Despite the huge popularity of IT, it’s not always a straight-forward career path to the ones who are into tech and quantitative sciences. Love for numbers and analytics can have many faces. And even for STEM savvy people, taking the first step in IT can be challenging. All in all, it is rewarding in the very end: working in IT gives a solid opportunity not only to gain new skills but also ensure your role is exciting and no two days are the same
One of such success stories is owned by Justina Milišauskaitė, currently working as software developer at MobilePay. MobilePay is one of the leading digital payment providers in Scandinavia, serving both B2B and B2C customers. Some of the solutions provided by this brand include areas such as everyday transfers, online shopping, and even easier invoice creation.
I loved IT and computer games from an early age (I think those two highly correlates) and even thought about studying anything related to software engineering.
Justina has been passionate about STEM since an early age, but her journey to the world of IT took a while. She is happy to share her story with others, proving that changing a career path is surely possible!
Justina, what did you do right after high school? Did it include any IT work or consideration of this track?
I was working as a part-time Maths and Physics tutor while doing Physics at university. It was a very convenient job given I was busy with studies. Needless to say, this role also became a good start for a young person without any work experience. To be fair, I’m still considering returning to part-time teaching in the future.
When it comes to IT, it’s a funny story… I loved IT and computer games from an early age (I think those two highly correlates) and even thought about studying anything related to software engineering. However, I decided to go to physics believing it’s the future career track. Besides that, many young people went to software engineering because of good money and not their own preferences, so it was sort of mainstream.
And when and how did you decide it was time to change your career path to IT?
My first 2 years at uni were full with physics-related activities, such as participating in physicist days, attending laboratories, reading scientific papers, and many more. I honestly tried to fall in love with this field. However, once I wanted to find a job and earn actual money, I understood it is not the path for me. Most of my options included laboratory work, and I wasn’t too much into it. So I started looking for something in a different field.
The very first struggle for me was to pick up the correct IT path and decide what coding languages I want to work with.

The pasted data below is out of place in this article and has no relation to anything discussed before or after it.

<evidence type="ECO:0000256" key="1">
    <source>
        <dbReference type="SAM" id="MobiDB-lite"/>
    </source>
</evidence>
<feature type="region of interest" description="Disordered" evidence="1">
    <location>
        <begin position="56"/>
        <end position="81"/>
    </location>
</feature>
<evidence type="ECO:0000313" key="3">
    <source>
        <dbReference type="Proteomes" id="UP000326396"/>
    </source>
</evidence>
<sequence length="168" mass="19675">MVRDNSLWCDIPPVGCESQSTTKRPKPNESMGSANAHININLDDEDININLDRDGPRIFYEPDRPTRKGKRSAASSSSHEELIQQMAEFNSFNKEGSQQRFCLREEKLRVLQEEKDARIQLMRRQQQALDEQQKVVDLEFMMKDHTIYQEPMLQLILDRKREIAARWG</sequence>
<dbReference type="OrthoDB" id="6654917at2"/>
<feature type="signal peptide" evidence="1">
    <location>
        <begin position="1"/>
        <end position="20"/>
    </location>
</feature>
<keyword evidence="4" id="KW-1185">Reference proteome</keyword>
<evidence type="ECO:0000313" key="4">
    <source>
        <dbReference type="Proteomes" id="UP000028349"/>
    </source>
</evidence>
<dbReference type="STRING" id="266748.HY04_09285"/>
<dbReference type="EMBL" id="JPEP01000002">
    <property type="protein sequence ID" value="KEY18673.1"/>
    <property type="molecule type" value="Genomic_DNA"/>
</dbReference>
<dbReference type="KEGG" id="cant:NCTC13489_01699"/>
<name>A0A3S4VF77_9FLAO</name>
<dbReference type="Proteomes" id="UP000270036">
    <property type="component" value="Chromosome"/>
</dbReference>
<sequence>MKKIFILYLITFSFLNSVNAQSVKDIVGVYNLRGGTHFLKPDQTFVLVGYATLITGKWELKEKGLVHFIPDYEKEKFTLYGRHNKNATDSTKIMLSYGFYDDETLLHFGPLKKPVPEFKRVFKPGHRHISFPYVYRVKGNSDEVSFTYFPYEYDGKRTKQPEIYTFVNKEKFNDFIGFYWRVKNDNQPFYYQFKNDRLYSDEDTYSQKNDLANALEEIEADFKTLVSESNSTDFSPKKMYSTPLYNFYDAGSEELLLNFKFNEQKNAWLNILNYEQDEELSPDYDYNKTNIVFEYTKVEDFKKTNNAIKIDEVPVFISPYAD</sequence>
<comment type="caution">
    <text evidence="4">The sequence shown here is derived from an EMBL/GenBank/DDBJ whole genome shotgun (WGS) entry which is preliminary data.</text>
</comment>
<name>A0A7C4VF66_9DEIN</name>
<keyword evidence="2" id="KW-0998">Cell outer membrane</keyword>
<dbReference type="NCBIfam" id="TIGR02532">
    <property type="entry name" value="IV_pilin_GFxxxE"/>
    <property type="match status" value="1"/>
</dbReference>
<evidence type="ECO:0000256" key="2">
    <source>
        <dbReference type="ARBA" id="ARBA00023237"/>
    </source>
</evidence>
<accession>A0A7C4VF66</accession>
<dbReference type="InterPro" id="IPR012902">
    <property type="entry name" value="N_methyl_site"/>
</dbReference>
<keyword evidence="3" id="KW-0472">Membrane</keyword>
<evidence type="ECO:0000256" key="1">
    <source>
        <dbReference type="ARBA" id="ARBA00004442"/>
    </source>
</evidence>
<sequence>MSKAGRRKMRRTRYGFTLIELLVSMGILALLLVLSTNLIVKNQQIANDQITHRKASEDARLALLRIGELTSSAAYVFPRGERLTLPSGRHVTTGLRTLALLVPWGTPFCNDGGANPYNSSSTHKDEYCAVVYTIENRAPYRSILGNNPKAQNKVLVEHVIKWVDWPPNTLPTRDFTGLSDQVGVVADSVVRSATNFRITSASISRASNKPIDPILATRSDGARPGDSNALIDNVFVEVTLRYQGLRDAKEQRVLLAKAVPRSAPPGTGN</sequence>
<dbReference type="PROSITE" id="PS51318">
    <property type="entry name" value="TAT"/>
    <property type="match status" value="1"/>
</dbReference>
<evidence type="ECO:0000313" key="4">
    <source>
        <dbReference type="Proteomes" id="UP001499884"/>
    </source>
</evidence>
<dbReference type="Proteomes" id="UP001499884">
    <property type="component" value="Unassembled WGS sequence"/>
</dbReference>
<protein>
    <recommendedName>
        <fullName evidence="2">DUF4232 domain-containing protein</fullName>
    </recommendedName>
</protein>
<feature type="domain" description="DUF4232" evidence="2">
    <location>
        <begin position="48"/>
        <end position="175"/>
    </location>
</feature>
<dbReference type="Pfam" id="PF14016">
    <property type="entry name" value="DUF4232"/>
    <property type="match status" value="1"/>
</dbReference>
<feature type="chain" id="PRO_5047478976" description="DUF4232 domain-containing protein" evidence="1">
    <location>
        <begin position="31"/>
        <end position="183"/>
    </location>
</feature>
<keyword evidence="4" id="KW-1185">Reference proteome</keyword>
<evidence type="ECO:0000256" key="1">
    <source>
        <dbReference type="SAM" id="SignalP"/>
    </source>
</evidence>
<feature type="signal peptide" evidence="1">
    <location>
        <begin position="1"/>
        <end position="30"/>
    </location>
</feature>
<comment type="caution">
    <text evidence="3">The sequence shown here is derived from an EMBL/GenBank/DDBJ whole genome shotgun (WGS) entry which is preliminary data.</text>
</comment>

How did you gain the skills needed for the very first position in IT?
The very first struggle for me was to pick up the correct IT path and decide what coding languages I want to work with. I had to do lots of research to understand the differences between languages and where they are mainly applied. Secondly, I was lost in all the learning material! I would have definitely appreciated any help from more experienced people on choosing the right materials for learning. Last and most fun one, how to START coding at all. Not to mention, I had no idea how to create my first application…
It was awkward to send a CV when you don’t have any IT-related experience and all the junior positions were asking to have at least 1 year.
Tell us more about getting the first job! How did this process look like?
Getting the first job was hard for me emotionally. I had to be convincing about my aim to change the career field. Moreover, I had to show self-confidence to the future employees. It was awkward to send a CV when you don’t have any IT-related experience and all the junior positions were asking to have at least 1 year.
I remember my saddest moment was when I was applying for the role in one Lithuanian company. I went to the interview, spent lots of time on my first home task, then went to the second interview. The final response was an automated saying that another candidate was more suitable for the position. I felt that I was nothing and all my time dedicated to tasks was far from appreciated. Now I am getting messages on LinkedIn from the very same recruiters with job offers: funny how tables have turned!
And why coding? What caught your eye back then, when you were only thinking about this career?
A very wide spectrum of jobs! You can be a tester, a database administrator, security specialist, a platform developer, a programmer of multiple languages! And I thought there definitely should be something that is a perfect match for my career.
Two developer days are never the same, you always have to do some new tasks.
And which parts of your current profession excite you the most now?
I love the dynamics of my profession! One day I am working as C# developer, next day I’m watching Pluralsight about stencil.js and later on I’m some kind of platform engineer myself as I need to migrate pipelines. Two developer days are never the same, you always have to do some new tasks.
In the Women Go Tech program, there’s a lot of mentees willing to retrain and not feeling so confident about that. After making this switch yourself, do you have any advice to share?
Have a little hope and a little more patience, the right job is around the corner!
You’re joining the Women Go Tech program as a mentor. What are your main goals here?
It is said that the door of the IT world is closed for new joiners but once they get their first job, everything completely changes! So I want to open this door a little bit wider for my mentees, so the start won’t be so terrifying and even opposite – full of great memories.